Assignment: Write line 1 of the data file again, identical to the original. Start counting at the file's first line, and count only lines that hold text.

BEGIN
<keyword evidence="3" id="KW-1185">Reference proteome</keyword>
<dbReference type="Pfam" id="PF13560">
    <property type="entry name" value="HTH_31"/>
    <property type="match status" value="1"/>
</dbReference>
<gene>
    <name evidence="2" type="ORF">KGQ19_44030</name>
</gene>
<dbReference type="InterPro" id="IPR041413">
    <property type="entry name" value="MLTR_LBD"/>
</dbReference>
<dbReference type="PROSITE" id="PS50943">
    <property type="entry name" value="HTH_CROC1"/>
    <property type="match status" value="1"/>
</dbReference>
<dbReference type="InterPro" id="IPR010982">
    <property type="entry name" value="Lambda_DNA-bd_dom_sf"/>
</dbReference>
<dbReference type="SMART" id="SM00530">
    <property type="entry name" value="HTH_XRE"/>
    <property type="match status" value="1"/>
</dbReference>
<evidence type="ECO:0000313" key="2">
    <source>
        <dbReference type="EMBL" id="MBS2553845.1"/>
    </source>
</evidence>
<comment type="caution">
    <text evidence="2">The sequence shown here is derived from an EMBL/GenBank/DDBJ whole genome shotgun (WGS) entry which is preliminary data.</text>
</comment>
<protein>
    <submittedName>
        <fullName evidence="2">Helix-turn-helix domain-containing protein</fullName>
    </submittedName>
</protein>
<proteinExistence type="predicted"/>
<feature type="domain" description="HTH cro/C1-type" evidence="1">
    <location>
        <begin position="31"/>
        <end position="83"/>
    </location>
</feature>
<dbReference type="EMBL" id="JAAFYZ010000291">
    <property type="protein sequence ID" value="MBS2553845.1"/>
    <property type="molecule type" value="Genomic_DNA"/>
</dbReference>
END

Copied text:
<keyword evidence="3" id="KW-1185">Reference proteome</keyword>